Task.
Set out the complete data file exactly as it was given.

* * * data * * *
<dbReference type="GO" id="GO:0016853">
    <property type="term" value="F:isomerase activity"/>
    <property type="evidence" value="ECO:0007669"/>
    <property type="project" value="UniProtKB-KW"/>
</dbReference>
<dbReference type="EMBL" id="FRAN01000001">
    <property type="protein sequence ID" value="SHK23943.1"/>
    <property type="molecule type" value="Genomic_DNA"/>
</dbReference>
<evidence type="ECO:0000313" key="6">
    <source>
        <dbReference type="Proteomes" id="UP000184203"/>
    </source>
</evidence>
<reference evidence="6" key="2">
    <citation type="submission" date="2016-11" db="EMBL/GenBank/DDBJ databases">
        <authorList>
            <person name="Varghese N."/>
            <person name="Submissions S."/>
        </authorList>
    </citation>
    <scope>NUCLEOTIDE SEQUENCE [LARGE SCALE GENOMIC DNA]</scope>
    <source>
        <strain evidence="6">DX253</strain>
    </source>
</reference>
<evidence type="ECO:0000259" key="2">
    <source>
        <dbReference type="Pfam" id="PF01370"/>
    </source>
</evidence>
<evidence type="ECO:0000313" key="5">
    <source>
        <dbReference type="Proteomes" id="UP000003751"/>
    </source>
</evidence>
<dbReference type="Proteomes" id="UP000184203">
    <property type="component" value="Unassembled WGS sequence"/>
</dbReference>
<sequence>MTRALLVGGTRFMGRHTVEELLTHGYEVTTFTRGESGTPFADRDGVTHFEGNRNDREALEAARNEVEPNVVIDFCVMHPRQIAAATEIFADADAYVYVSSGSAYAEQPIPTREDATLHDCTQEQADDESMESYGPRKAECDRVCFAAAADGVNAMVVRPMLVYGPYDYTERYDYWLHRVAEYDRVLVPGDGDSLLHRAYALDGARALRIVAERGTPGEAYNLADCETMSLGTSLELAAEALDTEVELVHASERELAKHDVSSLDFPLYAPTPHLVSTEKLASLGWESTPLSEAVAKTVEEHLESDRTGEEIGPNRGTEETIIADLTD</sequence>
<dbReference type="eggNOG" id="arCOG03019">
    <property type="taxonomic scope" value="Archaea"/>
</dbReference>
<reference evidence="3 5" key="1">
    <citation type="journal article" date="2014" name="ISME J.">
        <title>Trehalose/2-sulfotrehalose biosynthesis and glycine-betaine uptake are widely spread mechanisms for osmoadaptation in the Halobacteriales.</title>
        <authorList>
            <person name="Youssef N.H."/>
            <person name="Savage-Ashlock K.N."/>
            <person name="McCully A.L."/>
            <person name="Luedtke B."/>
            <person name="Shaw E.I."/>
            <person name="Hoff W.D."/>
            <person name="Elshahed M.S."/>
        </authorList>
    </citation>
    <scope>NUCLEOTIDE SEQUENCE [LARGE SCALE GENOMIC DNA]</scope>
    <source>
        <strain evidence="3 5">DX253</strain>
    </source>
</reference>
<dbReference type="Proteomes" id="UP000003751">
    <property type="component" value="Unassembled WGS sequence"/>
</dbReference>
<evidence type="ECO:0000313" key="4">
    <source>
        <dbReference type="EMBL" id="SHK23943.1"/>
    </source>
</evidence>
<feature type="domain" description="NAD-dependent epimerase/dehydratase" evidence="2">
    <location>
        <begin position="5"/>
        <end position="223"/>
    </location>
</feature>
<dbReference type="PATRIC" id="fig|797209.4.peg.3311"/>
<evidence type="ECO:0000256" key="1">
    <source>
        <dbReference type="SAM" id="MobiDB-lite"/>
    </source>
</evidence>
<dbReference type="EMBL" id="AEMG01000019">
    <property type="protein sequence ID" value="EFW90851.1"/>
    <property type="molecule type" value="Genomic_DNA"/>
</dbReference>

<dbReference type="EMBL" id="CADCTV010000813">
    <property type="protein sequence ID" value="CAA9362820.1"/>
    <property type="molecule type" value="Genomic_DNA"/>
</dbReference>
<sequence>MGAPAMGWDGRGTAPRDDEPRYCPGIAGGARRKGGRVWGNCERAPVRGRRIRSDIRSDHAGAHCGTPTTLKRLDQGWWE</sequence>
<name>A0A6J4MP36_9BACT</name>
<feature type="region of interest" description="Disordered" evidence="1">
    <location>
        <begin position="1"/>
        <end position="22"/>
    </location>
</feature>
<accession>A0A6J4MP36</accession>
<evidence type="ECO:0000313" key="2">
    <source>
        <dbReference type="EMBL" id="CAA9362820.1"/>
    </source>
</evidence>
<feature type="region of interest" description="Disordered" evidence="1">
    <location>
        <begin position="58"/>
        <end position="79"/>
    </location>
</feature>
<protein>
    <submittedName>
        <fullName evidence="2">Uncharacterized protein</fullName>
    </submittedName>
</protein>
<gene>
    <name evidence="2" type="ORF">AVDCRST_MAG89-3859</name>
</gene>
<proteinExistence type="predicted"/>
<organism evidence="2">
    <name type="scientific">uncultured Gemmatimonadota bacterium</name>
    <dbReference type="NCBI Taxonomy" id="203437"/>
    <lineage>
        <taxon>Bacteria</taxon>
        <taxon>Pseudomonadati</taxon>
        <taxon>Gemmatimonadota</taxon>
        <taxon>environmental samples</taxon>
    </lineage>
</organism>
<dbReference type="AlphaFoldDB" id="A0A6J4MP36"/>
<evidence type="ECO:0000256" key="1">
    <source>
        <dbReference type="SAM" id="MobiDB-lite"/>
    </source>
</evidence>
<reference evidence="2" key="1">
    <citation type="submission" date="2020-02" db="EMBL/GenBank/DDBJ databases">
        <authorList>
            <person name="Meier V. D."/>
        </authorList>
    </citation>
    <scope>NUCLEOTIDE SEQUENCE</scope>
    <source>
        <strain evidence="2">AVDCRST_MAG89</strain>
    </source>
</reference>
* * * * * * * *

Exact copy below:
<dbReference type="GO" id="GO:0016853">
    <property type="term" value="F:isomerase activity"/>
    <property type="evidence" value="ECO:0007669"/>
    <property type="project" value="UniProtKB-KW"/>
</dbReference>
<dbReference type="EMBL" id="FRAN01000001">
    <property type="protein sequence ID" value="SHK23943.1"/>
    <property type="molecule type" value="Genomic_DNA"/>
</dbReference>
<evidence type="ECO:0000313" key="6">
    <source>
        <dbReference type="Proteomes" id="UP000184203"/>
    </source>
</evidence>
<reference evidence="6" key="2">
    <citation type="submission" date="2016-11" db="EMBL/GenBank/DDBJ databases">
        <authorList>
            <person name="Varghese N."/>
            <person name="Submissions S."/>
        </authorList>
    </citation>
    <scope>NUCLEOTIDE SEQUENCE [LARGE SCALE GENOMIC DNA]</scope>
    <source>
        <strain evidence="6">DX253</strain>
    </source>
</reference>
<evidence type="ECO:0000259" key="2">
    <source>
        <dbReference type="Pfam" id="PF01370"/>
    </source>
</evidence>
<evidence type="ECO:0000313" key="5">
    <source>
        <dbReference type="Proteomes" id="UP000003751"/>
    </source>
</evidence>
<dbReference type="Proteomes" id="UP000184203">
    <property type="component" value="Unassembled WGS sequence"/>
</dbReference>
<sequence>MTRALLVGGTRFMGRHTVEELLTHGYEVTTFTRGESGTPFADRDGVTHFEGNRNDREALEAARNEVEPNVVIDFCVMHPRQIAAATEIFADADAYVYVSSGSAYAEQPIPTREDATLHDCTQEQADDESMESYGPRKAECDRVCFAAAADGVNAMVVRPMLVYGPYDYTERYDYWLHRVAEYDRVLVPGDGDSLLHRAYALDGARALRIVAERGTPGEAYNLADCETMSLGTSLELAAEALDTEVELVHASERELAKHDVSSLDFPLYAPTPHLVSTEKLASLGWESTPLSEAVAKTVEEHLESDRTGEEIGPNRGTEETIIADLTD</sequence>
<dbReference type="eggNOG" id="arCOG03019">
    <property type="taxonomic scope" value="Archaea"/>
</dbReference>
<reference evidence="3 5" key="1">
    <citation type="journal article" date="2014" name="ISME J.">
        <title>Trehalose/2-sulfotrehalose biosynthesis and glycine-betaine uptake are widely spread mechanisms for osmoadaptation in the Halobacteriales.</title>
        <authorList>
            <person name="Youssef N.H."/>
            <person name="Savage-Ashlock K.N."/>
            <person name="McCully A.L."/>
            <person name="Luedtke B."/>
            <person name="Shaw E.I."/>
            <person name="Hoff W.D."/>
            <person name="Elshahed M.S."/>
        </authorList>
    </citation>
    <scope>NUCLEOTIDE SEQUENCE [LARGE SCALE GENOMIC DNA]</scope>
    <source>
        <strain evidence="3 5">DX253</strain>
    </source>
</reference>
<dbReference type="Proteomes" id="UP000003751">
    <property type="component" value="Unassembled WGS sequence"/>
</dbReference>
<evidence type="ECO:0000313" key="4">
    <source>
        <dbReference type="EMBL" id="SHK23943.1"/>
    </source>
</evidence>
<feature type="domain" description="NAD-dependent epimerase/dehydratase" evidence="2">
    <location>
        <begin position="5"/>
        <end position="223"/>
    </location>
</feature>
<dbReference type="PATRIC" id="fig|797209.4.peg.3311"/>
<evidence type="ECO:0000256" key="1">
    <source>
        <dbReference type="SAM" id="MobiDB-lite"/>
    </source>
</evidence>
<dbReference type="EMBL" id="AEMG01000019">
    <property type="protein sequence ID" value="EFW90851.1"/>
    <property type="molecule type" value="Genomic_DNA"/>
</dbReference>

<dbReference type="EMBL" id="CADCTV010000813">
    <property type="protein sequence ID" value="CAA9362820.1"/>
    <property type="molecule type" value="Genomic_DNA"/>
</dbReference>
<sequence>MGAPAMGWDGRGTAPRDDEPRYCPGIAGGARRKGGRVWGNCERAPVRGRRIRSDIRSDHAGAHCGTPTTLKRLDQGWWE</sequence>
<name>A0A6J4MP36_9BACT</name>
<feature type="region of interest" description="Disordered" evidence="1">
    <location>
        <begin position="1"/>
        <end position="22"/>
    </location>
</feature>
<accession>A0A6J4MP36</accession>
<evidence type="ECO:0000313" key="2">
    <source>
        <dbReference type="EMBL" id="CAA9362820.1"/>
    </source>
</evidence>
<feature type="region of interest" description="Disordered" evidence="1">
    <location>
        <begin position="58"/>
        <end position="79"/>
    </location>
</feature>
<protein>
    <submittedName>
        <fullName evidence="2">Uncharacterized protein</fullName>
    </submittedName>
</protein>
<gene>
    <name evidence="2" type="ORF">AVDCRST_MAG89-3859</name>
</gene>
<proteinExistence type="predicted"/>
<organism evidence="2">
    <name type="scientific">uncultured Gemmatimonadota bacterium</name>
    <dbReference type="NCBI Taxonomy" id="203437"/>
    <lineage>
        <taxon>Bacteria</taxon>
        <taxon>Pseudomonadati</taxon>
        <taxon>Gemmatimonadota</taxon>
        <taxon>environmental samples</taxon>
    </lineage>
</organism>
<dbReference type="AlphaFoldDB" id="A0A6J4MP36"/>
<evidence type="ECO:0000256" key="1">
    <source>
        <dbReference type="SAM" id="MobiDB-lite"/>
    </source>
</evidence>
<reference evidence="2" key="1">
    <citation type="submission" date="2020-02" db="EMBL/GenBank/DDBJ databases">
        <authorList>
            <person name="Meier V. D."/>
        </authorList>
    </citation>
    <scope>NUCLEOTIDE SEQUENCE</scope>
    <source>
        <strain evidence="2">AVDCRST_MAG89</strain>
    </source>
</reference>